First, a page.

Navigational audits assess how the ship is handled by the crew, what kind of support is provided shoreside and can reveal important navigational and bridge management errors, which could potentially lead to a collision or grounding. Improvements to existing Safety Management Systems can also be identified through the auditing process.

What are the advantages of navigational audits?

  • Comply with charterers requirements (especially: Vetting, TMSA)
  • Learn from your and other people’s mistakes
  • Recognise that the human element plays a major role in the causation of accidents
  • Enable a safe and professional navigational culture
  • Use effective navigational audits to reduce overall risk
  • Take advantage of navigational audits to improve company procedures
  • Take advantage of navigational audits to improve training demands based on a gap analysis of crew skills and competences

Source: stagmarine


OCIMF’s TMSA 3 has now been released with changes in element 7 regarding software management a brand new element 13 which has Cybersecurity topics to be addressed for compliance.

Element 7 – Change management

Element 7 has a section regarding software management. This includes having procedures which could include:

  • Assigned responsibilities for software management including cyber security.
  • Records of all software installed including version numbers.
  • A method to ensure that the appropriate/latest version is installed.
  • Compatibility checks to ensure integration with existing systems.
  • Instructions for installation of updates.
  • Instructions for back-up where applicable.
  • Performance tests following software upgrades .
  • Training requirements

SOFTimpact can assist your company with reviewing existing procedures or creation of procedures on all of the above as well as recommending technologies which can be used to carry out reporting on software and versions installed across your fleet.

Element 13 – Cybersecurity

The newly introduced element 13 on security has a few sections on Cybersecurity for both vessels and onshore. This includes ensuring proper policies and procedures are in place, alongside guidance and mitigation techniques against Cyber attack.

Our Risk assessments allow your company to get a complete overview of risks faced and recommendations on how to migrate these with technology, education and implementation of correct policies & procedures

The second part focuses on Cybersecurity awareness and encouraging responsible behavior by both vessel and shore based personnel and any third parties.

SOFTimpact provides Maritime focused Cybersecurity training for both End Users Decision makers.


CYBERimpact as a product line of SOFTimpact specializing in Maritime Cybersecurity, helps Maritime companies address the Cyber Threat.

Source: cybersail


Based on our experience from Oil Majors’ Audits, we may offer a Full Compliance Solution against TMSA 3 requirements (depending always on the current status of TMSA 3 knowledge of your company’s personnel) which may consist of the following stages:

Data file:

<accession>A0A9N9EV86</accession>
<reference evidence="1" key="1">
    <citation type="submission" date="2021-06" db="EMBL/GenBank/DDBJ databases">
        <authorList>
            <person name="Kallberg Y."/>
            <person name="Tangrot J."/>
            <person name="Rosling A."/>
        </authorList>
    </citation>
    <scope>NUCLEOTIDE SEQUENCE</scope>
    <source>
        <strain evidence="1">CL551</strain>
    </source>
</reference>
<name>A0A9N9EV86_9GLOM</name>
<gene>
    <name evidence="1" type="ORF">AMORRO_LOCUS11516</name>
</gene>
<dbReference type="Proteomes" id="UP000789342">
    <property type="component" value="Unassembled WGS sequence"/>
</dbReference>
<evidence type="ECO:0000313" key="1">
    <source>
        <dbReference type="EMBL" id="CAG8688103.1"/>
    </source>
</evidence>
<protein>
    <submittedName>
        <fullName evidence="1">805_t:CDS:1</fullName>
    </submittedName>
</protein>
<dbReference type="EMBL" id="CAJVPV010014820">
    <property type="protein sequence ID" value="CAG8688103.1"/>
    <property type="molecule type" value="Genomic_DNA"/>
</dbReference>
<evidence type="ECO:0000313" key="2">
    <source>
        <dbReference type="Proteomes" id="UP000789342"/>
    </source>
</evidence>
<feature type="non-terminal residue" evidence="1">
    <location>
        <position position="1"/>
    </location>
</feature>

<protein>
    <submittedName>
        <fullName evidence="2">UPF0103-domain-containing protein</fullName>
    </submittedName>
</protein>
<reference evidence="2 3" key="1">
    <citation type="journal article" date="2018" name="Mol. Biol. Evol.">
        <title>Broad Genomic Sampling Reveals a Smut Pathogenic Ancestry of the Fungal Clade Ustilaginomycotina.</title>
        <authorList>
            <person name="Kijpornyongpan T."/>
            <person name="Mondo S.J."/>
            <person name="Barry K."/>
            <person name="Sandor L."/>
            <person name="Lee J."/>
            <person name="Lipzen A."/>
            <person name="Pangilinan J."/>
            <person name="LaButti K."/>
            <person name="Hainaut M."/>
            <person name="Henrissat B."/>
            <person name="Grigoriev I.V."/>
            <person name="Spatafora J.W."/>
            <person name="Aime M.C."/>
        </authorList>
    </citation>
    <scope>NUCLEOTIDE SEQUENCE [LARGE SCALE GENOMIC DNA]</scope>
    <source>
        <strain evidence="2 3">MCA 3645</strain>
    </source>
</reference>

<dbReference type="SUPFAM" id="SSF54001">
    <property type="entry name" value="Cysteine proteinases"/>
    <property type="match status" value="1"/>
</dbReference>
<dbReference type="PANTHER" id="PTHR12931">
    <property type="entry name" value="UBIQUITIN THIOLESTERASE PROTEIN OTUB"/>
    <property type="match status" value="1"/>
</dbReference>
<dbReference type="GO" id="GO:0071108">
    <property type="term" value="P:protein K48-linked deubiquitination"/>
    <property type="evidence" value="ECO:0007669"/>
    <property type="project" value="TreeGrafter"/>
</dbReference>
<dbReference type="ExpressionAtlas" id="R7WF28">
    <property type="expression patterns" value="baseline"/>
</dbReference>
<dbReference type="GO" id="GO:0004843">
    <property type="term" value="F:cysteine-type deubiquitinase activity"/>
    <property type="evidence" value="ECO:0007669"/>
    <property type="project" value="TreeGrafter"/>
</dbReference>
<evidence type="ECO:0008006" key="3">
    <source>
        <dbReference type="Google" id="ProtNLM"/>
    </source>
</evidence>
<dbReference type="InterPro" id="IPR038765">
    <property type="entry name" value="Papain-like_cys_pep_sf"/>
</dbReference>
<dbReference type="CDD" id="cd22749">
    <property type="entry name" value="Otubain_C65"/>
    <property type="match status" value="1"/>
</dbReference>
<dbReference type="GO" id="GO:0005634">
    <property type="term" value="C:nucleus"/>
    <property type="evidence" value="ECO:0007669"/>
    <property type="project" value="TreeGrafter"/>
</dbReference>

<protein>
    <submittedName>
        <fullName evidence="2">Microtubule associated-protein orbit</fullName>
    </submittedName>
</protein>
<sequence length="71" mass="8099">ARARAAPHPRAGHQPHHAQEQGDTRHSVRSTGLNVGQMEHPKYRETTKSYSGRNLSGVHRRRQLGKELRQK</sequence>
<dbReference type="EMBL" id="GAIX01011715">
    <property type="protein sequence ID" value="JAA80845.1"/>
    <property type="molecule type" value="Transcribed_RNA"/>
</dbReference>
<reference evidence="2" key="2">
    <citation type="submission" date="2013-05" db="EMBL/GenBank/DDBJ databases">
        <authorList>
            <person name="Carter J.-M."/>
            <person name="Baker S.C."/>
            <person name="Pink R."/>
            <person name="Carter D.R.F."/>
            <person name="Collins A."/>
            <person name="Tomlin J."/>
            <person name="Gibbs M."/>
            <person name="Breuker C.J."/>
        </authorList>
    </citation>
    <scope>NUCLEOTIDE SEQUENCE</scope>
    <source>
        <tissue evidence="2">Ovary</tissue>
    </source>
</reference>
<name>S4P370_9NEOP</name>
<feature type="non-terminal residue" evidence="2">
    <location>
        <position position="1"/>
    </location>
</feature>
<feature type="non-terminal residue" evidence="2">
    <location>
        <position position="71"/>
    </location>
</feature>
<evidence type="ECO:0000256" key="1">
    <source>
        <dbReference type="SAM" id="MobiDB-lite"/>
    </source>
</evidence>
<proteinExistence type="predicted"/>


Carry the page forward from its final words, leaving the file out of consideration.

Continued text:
1. A GAP Analysis & Internal Audit will be performed which will mainly focus to the TMSA 3 actual implementation from your Office. A mapping among your current system implementation evidence and the TMSA 3 requirements shall be carried out and all gaps will be identified and recorded. The results are to be documented and based on the findings we shall provide you with:

  • Identification of any weak areas.
  • General recommendations and implementation instructions.
  • General strategic recommendations for improving the TMSA 3 implementation status.

Also, we will identify the non-satisfied KPI’s and we shall provide you with a summary of the items that need to be improved.

2. Relevant Guidance will be provided on actions needed to be taken from each company’s Department.


During this phase we will review your SMS and will proceed with the below actions:

  • Modification/ amendment of existing SMS Manuals and introduction of new procedures/ instructions/ forms as necessary to incorporate the TMSA 3 requirements based on your individual SMS and compliance needs.
  • Furthermore, we shall provide supplementary information where applicable for specific oil major requirements.
  • A final mapping of the revised SMS against TMSA 3 requirements will be delivered to your company.
  • During this service, we will review and compare the SMS against the new Vessel’s Inspection Questionnaire VIQ7 requirements. Such evaluation will identify gaps between the new VIQ7 and your current SMS.
  • Based on the findings above we shall proceed with the integration of new requirements into your SMS, so that the standards are met, as per above.
  • Based on the final SMS a clear and full mapping between the standards of VIQ7 and your SMS will be developed and documented. This will enable the prompt and clear documentation compliance during on board VIQ vetting inspection.

Source: tqc.gr


This course is provided in partnership with MICE Global of Singapore whose trainers are highly experienced experts in their field.

The TMSA was introduced within the tanker industry upon the occurrence of significant inconsistencies with the application of the ISM code across the industry. This led OCIMF to develop the Tanker Management Self-Assessment designed to bridge this gap and at the same time provide Companies with guidance to develop a sound Safety Management System.